We’re running out of homes for sale,’ Lake Tahoe brokers say as tech workers flee Bay Area.


 A recent movement of people from urban areas has seen Lake Tahoe real estate spike to unprecedented levels. Houses are getting bought at a remarkable speed as tech workers and other city dwellers leave for more spacious dwellings.

For a long time now, Lake Tahoe has been a sort of rural escape for California residents seeking to escape the hustle and bustle of urban areas.

 The lake region’s rural environment has been such an attractive prospect for so many urbanites in San Francisco and California.

Brokers aver that the latest house selling surge has never been seen before. Tech workers are moving to the bay area thanks to the more spacious homes. Moving companies have become quite familiar with the area and are available to help with this new influx.

 Media workers and other investors haven’t been left behind as well. Homes in the lake area have home offices and are suitable for raising kids and accessibility of outdoor social amenities.

The fleeing of the city areas might be further be exacerbated by Google’s decision to keep its workers working from home till July next year.

Private schools have also opted to have all their classes online. That is more reason for city residents to stay out of the city.

Properties usually took about four months or more to sell. Now it takes a week barely before a property is snapped up. And most are going for a much steeper price than the asking price.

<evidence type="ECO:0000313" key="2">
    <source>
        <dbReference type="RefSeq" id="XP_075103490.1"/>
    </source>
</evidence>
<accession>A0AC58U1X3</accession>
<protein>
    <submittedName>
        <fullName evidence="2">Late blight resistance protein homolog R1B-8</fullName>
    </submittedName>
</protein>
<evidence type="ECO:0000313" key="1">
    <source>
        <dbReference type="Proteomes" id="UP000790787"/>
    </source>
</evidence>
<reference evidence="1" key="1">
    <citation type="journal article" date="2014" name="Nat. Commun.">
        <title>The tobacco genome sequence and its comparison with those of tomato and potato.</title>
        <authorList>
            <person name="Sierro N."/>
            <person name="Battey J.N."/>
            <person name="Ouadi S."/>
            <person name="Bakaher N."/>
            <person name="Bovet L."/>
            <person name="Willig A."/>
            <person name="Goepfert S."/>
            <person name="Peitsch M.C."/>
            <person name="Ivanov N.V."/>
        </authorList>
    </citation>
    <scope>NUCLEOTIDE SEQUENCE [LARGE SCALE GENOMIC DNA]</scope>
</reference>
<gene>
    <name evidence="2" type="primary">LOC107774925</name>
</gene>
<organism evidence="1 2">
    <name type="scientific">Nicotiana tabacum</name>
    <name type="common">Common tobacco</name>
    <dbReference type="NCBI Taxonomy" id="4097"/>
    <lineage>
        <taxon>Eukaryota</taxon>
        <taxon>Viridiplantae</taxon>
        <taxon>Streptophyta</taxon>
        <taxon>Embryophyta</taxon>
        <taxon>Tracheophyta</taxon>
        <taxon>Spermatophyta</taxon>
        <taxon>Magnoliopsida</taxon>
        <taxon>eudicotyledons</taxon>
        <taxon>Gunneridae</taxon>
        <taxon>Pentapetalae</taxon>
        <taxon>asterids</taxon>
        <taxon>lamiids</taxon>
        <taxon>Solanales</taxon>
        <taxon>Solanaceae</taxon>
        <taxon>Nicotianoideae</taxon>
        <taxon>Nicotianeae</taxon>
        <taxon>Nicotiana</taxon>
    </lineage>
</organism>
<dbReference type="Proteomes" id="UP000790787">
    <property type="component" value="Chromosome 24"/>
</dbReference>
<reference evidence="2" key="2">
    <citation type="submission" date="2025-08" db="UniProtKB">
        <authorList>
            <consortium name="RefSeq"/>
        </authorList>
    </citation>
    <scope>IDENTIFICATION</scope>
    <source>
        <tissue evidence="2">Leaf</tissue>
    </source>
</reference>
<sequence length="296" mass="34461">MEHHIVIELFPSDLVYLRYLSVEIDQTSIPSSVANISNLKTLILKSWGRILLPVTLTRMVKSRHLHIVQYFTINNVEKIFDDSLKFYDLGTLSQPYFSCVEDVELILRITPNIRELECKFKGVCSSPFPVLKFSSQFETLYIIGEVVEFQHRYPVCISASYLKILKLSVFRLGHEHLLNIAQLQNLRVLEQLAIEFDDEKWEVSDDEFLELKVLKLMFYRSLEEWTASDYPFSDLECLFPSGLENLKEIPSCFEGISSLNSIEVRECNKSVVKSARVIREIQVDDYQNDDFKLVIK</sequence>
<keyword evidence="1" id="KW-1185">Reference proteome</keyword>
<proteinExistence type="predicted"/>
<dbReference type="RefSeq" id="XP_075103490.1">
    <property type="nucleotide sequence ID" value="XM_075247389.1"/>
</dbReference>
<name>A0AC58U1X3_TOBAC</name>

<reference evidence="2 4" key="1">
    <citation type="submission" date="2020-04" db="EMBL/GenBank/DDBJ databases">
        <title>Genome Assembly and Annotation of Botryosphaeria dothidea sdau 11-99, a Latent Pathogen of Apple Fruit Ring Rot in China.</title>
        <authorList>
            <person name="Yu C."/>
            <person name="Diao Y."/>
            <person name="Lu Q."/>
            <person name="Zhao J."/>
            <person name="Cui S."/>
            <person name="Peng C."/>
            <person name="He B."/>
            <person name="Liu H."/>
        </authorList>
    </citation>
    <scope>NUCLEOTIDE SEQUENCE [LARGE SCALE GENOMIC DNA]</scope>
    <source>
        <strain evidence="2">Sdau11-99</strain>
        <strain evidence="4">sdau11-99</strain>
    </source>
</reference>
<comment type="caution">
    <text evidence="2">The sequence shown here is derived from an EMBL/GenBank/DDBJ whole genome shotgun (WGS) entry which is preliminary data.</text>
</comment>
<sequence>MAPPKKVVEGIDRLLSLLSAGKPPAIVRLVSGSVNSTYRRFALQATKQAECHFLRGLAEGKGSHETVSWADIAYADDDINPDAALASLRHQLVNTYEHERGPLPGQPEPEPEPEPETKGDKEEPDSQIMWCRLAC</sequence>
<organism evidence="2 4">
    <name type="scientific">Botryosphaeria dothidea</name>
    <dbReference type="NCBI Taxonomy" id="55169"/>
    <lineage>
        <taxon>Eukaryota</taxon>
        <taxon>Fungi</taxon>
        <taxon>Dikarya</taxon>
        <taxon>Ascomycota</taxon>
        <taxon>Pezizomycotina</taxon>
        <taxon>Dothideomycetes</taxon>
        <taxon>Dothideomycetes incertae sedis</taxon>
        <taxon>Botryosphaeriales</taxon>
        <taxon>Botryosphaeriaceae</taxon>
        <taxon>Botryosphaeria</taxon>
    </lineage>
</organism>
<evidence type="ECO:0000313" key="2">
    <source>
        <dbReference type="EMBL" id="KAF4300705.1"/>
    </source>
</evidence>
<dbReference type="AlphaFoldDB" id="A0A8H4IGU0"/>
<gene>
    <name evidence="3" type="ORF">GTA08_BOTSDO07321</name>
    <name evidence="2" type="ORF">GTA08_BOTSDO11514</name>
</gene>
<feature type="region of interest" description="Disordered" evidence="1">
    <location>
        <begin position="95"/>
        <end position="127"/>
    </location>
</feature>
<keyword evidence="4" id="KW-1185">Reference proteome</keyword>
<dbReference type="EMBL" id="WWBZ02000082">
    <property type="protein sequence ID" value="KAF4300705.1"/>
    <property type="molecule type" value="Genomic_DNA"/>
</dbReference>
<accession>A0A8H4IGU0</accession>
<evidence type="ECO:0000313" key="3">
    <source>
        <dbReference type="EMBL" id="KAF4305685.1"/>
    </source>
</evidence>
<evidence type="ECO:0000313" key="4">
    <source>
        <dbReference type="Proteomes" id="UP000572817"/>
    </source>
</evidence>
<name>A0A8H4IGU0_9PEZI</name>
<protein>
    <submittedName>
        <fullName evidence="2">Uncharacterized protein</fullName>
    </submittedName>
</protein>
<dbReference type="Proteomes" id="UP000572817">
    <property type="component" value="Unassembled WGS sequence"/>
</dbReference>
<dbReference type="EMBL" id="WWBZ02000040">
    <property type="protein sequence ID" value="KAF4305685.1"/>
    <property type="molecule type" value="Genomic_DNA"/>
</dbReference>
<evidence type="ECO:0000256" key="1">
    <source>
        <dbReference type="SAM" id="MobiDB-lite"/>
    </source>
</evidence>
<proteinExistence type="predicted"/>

A recent property went for $2 million after initially entering the market at an opening price of $1.65 million. Surprisingly enough, it was sold in under 24 hours!

In regular times there are 80 to 120 homes on the market in Tahoe Donner. Currently, only a dozen remains with the rest have sold already. And most deals are being done in cash.

The buying boom doesn’t show any signs of coming to an end soon. Sierra Sotheby says its pending sales for mid-July in Tahoe were upwards of $125 million.

Also, with homes becoming increasingly rare, most buyers have resorted to buying land then building. Local architects and builders say that their waiting list is to the brim.

People who barring extraordinary circumstances would have sold their houses are holding ono their homes. That may be because they need a place to stay.

The dynamics are that the brokers are now running out of homes to sell. One can only speculate for how long this will go on.